Procurement: To Protect and Serve

(It's almost two weeks since the Boston Marathon bombing - here's another brilliant article from my Spend Matters US colleague, Pierre Mitchell. Read him regularly at Spend Matters US and on our subscription site, Spend Matters PRO).

As a runner and Boston-area resident (many of those years living in Watertown) who has been emotionally affected by the recent bombing like everyone here, I’ve struggled with how to deal with the event. Our vocational lives and our emotional lives are inextricably linked, but although I have written dozens of blog posts in my head on the topic, it just hasn’t felt right to do so. However, writing is cathartic, so please grant me some leeway in this entry.

I was teary eyed when watching with relief as the ambulance took Dzhokhar Tsarnaev away near my old neighborhood while the residents were applauding the police and their bravery and hard work. It struck me how much the relationship between the police and those they served had changed in such a short amount of time. The police were no longer overweight beat cops with dour attitudes and bureaucratic power. They were now one of us, and looking out for us. They were collaborating with top experts using sophisticated technology and were engaging us (e.g., using social media) to help solve OUR problem side-by-side, next to us. And the police officers themselves were clearly delighted to be able to make a difference and to engage their constituents in a much more impactful way. As one officer remarked: “it was nice to have someone waving at us with more than one finger.” I’d like to believe that people don’t become police officers with the ambition of writing parking tickets – you could tell the force’s pride in doing what they really wanted to do.

I can’t help thinking of the analogy with procurement. Procurement staff don’t want to push POs. But yet, the analogies are everywhere:  Procurement is the “bad cop” in negotiations. Procurement is an enforcer of various types of compliance. Procurement tells us what we can’t do. Procurement is bureaucratic. And on and on.

Certainly, catastrophic events will bring stakeholders together and demonstrate their interdependence and common goals.  But when the emergencies subside, how can we stay connected and focused on the real priorities? I’ll offer three in the context of a police force (or a procurement department):

  • Have a strong mission and vision. “To protect and serve” is a terrific motto. For procurement, it is to serve the stakeholders and help protect the firm, the brand, and the communities served in the extended global value chain by safely securing supply lines we are proud to have supporting the business. Still, for procurement, it’s sometimes hard to have a service mindset. It can feel subservient. It can make us feel like a vendor. And so on. But, there  should be clear purpose and satisfaction in the service we perform in all levels of our professional and personal lives.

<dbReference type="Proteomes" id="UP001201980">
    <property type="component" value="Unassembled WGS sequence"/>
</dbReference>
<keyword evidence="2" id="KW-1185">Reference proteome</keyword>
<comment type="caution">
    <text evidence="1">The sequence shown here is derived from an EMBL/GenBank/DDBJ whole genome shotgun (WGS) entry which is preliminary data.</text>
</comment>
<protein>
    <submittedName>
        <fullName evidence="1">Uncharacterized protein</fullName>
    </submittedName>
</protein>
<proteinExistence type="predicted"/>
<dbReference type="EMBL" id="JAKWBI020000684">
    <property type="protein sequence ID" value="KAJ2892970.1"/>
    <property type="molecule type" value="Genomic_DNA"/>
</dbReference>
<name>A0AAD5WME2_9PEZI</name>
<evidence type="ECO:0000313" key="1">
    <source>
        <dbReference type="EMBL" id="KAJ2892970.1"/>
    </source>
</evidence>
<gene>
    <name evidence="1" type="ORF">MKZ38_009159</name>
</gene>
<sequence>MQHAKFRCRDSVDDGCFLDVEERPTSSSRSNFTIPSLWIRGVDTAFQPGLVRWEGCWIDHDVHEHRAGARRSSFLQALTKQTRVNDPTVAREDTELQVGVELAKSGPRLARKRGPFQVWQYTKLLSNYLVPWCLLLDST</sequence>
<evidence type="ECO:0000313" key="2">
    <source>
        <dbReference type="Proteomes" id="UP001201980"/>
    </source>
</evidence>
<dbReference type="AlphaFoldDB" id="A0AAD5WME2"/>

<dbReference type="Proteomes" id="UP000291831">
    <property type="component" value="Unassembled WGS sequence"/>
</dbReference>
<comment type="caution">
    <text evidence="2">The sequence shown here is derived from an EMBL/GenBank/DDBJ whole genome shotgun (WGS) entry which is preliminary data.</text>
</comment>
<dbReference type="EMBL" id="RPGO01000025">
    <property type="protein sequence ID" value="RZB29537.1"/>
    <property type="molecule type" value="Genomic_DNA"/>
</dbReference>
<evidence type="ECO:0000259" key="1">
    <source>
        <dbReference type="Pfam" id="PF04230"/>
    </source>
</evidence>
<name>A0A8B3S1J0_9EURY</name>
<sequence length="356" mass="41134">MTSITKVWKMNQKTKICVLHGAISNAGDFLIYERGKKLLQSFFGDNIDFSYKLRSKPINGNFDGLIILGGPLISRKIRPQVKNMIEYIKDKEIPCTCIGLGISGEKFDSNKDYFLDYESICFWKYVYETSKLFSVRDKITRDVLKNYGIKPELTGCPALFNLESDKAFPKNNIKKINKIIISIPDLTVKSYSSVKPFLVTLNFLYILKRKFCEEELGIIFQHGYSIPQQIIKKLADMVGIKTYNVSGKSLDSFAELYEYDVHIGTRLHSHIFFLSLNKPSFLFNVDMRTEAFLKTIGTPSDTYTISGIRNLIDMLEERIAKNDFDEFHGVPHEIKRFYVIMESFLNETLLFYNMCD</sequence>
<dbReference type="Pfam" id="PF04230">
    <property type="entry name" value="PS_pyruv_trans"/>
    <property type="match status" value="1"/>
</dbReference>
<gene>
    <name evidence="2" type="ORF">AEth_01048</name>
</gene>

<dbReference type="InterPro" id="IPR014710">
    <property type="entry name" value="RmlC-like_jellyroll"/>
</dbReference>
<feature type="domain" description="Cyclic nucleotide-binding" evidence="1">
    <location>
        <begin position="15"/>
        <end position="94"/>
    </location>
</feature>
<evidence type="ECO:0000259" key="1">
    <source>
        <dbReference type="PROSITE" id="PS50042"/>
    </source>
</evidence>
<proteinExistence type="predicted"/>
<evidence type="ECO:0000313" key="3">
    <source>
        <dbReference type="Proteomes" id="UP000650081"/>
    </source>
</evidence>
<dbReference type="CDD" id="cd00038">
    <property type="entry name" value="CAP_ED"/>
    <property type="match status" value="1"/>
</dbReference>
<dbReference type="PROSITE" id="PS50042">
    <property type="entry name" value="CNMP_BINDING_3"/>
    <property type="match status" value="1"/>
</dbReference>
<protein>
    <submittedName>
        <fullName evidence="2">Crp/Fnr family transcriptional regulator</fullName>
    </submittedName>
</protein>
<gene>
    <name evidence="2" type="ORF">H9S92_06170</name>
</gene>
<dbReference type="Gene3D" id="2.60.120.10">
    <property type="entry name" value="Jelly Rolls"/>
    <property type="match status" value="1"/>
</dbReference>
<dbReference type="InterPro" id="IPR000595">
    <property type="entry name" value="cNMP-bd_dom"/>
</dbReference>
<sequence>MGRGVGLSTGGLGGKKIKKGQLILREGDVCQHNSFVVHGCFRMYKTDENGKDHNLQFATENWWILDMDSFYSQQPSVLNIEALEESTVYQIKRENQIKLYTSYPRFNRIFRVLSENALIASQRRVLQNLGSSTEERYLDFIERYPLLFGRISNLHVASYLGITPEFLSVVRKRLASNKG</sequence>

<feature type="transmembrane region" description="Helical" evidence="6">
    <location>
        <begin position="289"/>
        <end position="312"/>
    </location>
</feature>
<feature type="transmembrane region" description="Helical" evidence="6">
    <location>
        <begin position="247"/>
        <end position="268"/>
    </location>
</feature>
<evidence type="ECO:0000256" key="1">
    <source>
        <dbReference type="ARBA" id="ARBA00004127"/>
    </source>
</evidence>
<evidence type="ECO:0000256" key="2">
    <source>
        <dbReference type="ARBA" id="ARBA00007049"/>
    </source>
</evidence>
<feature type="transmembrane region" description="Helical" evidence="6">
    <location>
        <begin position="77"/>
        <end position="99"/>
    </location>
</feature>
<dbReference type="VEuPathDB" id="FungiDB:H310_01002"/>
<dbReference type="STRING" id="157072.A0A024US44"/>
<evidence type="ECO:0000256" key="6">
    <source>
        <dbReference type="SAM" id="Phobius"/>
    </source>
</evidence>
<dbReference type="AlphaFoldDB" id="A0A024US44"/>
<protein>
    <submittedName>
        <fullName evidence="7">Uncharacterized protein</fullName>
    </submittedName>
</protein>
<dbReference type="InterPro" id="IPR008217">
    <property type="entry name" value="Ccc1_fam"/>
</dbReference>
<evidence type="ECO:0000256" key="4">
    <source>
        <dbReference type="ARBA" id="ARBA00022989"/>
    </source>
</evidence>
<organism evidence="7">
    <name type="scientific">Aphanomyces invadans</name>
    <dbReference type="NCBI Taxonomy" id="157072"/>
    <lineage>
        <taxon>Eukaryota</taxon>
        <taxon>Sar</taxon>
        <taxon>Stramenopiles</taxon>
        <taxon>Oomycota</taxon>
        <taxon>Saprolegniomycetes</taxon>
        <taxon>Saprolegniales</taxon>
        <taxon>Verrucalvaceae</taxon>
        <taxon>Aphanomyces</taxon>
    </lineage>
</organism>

• Engage and align to your stakeholders. The more that the police are working side-by-side with us to help us in our daily lives, the better. The same goes with procurement. The best companies embed their procurement staffs deeply into their stakeholders’ processes, cultures, and missions.
  • Use technology aggressively and wisely. While many drivers might not like the “eye in the sky” systems that capture them running red lights and sending them moving violations in the mail, isn’t it better to free up our human resources to help the community rather than police it inefficiently and waste valuable assets?  It’d be better to push the activities out further into the value chain for better intelligence, better intelligence, better results.

The virtues of a truly professional police force and a truly professional procurement function are clear in both realms (even though they are clearly different in many respects). I’m currently writing a multipart PRO series on “Procurement Service Delivery” which is about sharing best practices from progressive organizations who apply best practices in how they run their internal ‘procurement services business’ on both the customer/demand side and the supply side (using internal and external resources).  Running a services operation is complex. But the more we collectively raise our games, the more we can help each other when the chips are really down.

As a personal aside, I would personally like to thank all of the members of all law enforcement and also everyone in the extended community (including New Yorkers!) who helped each other during this difficult time – and to all those who reached out to me personally. I really appreciate it.

If you would like to make contributions the victims and their families, please go to The One Fund site.

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